SACRAMENTO, June 20, 2013—After one of the most thrilling finishes in NBA Finals’ history, the Miami Heat survived a scare at home to win game six against the San Antonio Spurs last Tuesday. Each team has alternated victories, and the deciding game seven will be in Miami Thursday night. History will glorify the winner and mercilessly crush the loser. This one time, both teams should be considered winners.
At the risk of violating everything about competitive sports, forget game 7 and declare a tie. That will never happen, so let’s praise both teams before knowing who came up just short.
The Spurs are the model of excellence and class. Coach Gregg Popovich is tough but fair, and not a media hound. His star player Tim Duncan is the epitome of a role model. He is a polite, calm, solid citizen. He has won four championships without a loss, and is within inches of a fifth title. Manu Ginobili is also a great player who lets his game speak for him.
There is nothing to dislike about the Spurs. One could criticize Tony Parker for being French, and for cheating on Eva Longoria with a teammate’s wife. Yet he never cheated the game of basketball. He was the game one hero who has eased the pressure off Duncan.
Critics call the Spurs boring. Duncan does not curse, do drugs, beat women, or gang-bang. He is impossible to root against, and a perfect fit for San Antonio. The relatively large statistical metropolitan area gets overshadowed by Dallas and Houston, who all get overshadowed by New York, Chicago, Los Angeles, and Boston.
The Spurs are the epitome of substance over style, and Duncan is as admirable as they come.
The Miami Heat have been cast as the villains, but this role never fit them or their star LeBron James. Ever since James left Cleveland, fans outside of Miami have rooted for him to fail.
James is no villain. When he earned a $90 million contract at age 18, he showed remarkable maturity and level-headedness for a young man in that situation.
His most controversial act was “The Decision,” where he publicly left Cleveland for Miami. Players routinely change teams, and every penny of the money raised from that television program was donated to charity.
LeBron did promise multiple championships, but he is not an obnoxious lout on or off the court. While flashier than Duncan, LeBron is also polite, well-mannered and respectful. After the Heat lost game five of this series, Lebron said “I’ve got to do better.” He did not blame his teammates. He put everything on himself. That is a leader to be admired. He also has a sense of humor, showing up at press conferences with eyeglasses sans lenses.
Every time the Heat are on the verge of falling short of a championship, coach Erik Spoelstra is about to be fired. Dwayne Wade is old, Chris Bosh is soft, and the team is about to be blown up.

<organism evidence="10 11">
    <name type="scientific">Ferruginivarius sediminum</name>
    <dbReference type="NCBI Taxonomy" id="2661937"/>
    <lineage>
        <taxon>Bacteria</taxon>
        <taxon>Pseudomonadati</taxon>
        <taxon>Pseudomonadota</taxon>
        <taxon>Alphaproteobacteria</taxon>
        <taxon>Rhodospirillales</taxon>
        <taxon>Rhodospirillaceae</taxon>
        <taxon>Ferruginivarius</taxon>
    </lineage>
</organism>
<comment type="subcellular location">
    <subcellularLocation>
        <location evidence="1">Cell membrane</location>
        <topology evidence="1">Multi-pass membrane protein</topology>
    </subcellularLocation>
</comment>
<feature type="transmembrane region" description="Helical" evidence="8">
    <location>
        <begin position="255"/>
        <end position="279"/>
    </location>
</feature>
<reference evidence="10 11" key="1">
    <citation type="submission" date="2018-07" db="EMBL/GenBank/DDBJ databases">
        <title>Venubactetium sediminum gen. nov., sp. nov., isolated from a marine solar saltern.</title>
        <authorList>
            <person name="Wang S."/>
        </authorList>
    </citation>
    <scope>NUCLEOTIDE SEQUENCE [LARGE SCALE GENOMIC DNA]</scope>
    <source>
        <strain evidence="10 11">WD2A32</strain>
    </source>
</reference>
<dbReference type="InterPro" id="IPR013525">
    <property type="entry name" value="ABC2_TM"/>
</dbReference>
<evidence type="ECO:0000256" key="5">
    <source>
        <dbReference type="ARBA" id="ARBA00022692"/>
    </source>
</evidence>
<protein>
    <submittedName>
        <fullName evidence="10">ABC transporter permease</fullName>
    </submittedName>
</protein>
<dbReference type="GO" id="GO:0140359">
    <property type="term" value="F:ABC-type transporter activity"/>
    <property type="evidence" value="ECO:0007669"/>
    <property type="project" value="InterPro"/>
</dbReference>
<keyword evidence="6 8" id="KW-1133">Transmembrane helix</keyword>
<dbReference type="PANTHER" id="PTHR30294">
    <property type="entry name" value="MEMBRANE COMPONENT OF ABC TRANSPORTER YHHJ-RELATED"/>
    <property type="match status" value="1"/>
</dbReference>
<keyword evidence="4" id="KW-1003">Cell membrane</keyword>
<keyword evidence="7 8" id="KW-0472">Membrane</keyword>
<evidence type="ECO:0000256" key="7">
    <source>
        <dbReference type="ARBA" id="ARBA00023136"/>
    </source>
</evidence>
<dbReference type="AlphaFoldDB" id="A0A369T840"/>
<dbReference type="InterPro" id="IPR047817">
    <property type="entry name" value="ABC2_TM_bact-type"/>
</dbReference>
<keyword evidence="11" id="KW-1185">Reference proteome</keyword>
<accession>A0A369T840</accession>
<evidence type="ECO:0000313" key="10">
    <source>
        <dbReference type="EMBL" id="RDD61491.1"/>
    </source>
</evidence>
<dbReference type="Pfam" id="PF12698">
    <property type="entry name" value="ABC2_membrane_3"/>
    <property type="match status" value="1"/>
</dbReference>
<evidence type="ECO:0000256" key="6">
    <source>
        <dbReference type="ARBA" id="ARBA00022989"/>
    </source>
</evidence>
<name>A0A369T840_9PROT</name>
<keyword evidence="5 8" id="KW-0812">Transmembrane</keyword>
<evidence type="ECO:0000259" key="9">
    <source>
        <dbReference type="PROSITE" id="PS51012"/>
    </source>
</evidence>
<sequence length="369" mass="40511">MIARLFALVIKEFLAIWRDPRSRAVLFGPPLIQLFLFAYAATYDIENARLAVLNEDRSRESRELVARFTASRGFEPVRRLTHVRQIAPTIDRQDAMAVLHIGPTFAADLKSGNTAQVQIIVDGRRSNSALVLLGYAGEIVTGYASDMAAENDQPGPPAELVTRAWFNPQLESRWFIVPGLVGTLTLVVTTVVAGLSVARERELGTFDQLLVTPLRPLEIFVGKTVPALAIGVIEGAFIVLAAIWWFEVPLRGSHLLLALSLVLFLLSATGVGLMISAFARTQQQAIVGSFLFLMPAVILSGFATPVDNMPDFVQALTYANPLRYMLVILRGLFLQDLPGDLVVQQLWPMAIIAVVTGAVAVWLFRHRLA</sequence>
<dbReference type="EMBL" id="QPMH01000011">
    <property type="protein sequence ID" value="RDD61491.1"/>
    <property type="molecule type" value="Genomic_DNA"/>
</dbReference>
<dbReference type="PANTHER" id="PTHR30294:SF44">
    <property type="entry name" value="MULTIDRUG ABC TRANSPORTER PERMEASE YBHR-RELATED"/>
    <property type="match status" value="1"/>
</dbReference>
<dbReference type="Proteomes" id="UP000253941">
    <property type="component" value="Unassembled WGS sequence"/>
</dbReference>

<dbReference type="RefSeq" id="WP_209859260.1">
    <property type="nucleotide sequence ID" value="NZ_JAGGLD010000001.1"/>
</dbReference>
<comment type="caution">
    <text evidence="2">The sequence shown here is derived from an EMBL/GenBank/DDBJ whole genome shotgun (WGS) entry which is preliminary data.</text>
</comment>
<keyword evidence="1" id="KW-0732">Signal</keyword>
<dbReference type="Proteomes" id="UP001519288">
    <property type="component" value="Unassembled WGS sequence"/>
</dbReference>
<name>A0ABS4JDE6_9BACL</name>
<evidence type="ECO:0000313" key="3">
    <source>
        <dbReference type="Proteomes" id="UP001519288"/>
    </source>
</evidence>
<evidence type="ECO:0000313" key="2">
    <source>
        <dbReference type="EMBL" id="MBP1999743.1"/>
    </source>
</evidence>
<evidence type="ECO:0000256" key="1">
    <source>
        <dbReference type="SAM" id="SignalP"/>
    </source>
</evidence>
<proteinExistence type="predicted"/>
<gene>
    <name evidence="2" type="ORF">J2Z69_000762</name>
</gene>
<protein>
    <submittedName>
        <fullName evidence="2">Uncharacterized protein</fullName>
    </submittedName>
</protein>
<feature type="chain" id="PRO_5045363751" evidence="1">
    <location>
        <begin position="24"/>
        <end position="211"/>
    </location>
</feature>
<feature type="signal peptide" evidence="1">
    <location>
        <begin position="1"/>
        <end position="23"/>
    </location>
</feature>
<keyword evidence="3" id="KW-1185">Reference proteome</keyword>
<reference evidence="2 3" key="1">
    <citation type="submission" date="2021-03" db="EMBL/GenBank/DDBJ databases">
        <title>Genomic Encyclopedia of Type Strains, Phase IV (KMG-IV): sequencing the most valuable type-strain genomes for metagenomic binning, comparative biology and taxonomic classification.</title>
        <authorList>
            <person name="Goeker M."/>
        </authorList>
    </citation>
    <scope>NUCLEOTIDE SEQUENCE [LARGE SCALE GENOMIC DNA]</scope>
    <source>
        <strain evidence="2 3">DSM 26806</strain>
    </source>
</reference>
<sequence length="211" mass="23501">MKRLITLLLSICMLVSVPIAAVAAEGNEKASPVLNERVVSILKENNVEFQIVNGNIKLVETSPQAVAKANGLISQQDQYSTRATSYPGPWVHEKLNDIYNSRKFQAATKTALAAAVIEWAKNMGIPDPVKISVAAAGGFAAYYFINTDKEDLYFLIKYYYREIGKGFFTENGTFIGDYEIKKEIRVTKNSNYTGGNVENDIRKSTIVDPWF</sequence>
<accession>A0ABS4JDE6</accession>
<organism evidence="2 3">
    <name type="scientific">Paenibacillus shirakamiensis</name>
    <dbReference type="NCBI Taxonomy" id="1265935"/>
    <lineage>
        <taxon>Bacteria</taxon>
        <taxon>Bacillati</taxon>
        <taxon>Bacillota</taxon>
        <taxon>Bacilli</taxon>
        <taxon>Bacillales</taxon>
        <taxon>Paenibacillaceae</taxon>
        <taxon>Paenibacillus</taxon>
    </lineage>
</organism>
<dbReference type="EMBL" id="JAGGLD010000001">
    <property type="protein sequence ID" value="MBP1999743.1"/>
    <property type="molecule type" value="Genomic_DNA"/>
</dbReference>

This is insane. These young men have been to the NBA Finals for three consecutive years. They are the defending champions. Even if they do not win this year, they would only be losing to perhaps the most underrated dynasty of all time.
This is not the Lakers against the Celtics, where there is mutual hatred and trash-talking. The Heat and Spurs combine hard competitiveness and good sportsmanship. When Duncan’s Spurs defeated Lebron’s Cavaliers in 2007, Duncan told LeBron that the league would one day be all his. It was a classy and sincere gesture, and LeBron has earned that respect.
In game six, the Heat trailed by ten points in the fourth quarter, and by five points with just over 20 seconds left. The Spurs did not choke. The Heat just showed incredible heart and courage, and with some luck, got to overtime and won to live for one more game.
The loser of game seven will be eviscerated in the media, but just this once, we should acknowledge that the losing team will not have done anything wrong. They lost to a team that was just slightly better.
Congratulations to the Spurs and the Heat. They both had a fantastic season. On the basketball court, only one will hoist the trophy. In the court of public opinion, they should both be considered champions, and the best of what sports should represent.
Brooklyn born, Long Island raised, and now living in Los Angeles, Eric Golub is a columnist, blogger, author, public speaker, satirist and comedian who is obsessed with the National Football League. There is no offseason. Every February he pretends to care about other sports while sobbing uncontrollably each Sunday until September. Eric is the author of the book trilogy “Ideological Bigotry, “Ideological Violence,” and “Ideological Idiocy.”
Follow Eric on Twitter @TYGRRRREXPRESS Eric Golub is an independent writer for the Communities. Read more from Eric at his TYGRRRR EXPRESS blog.
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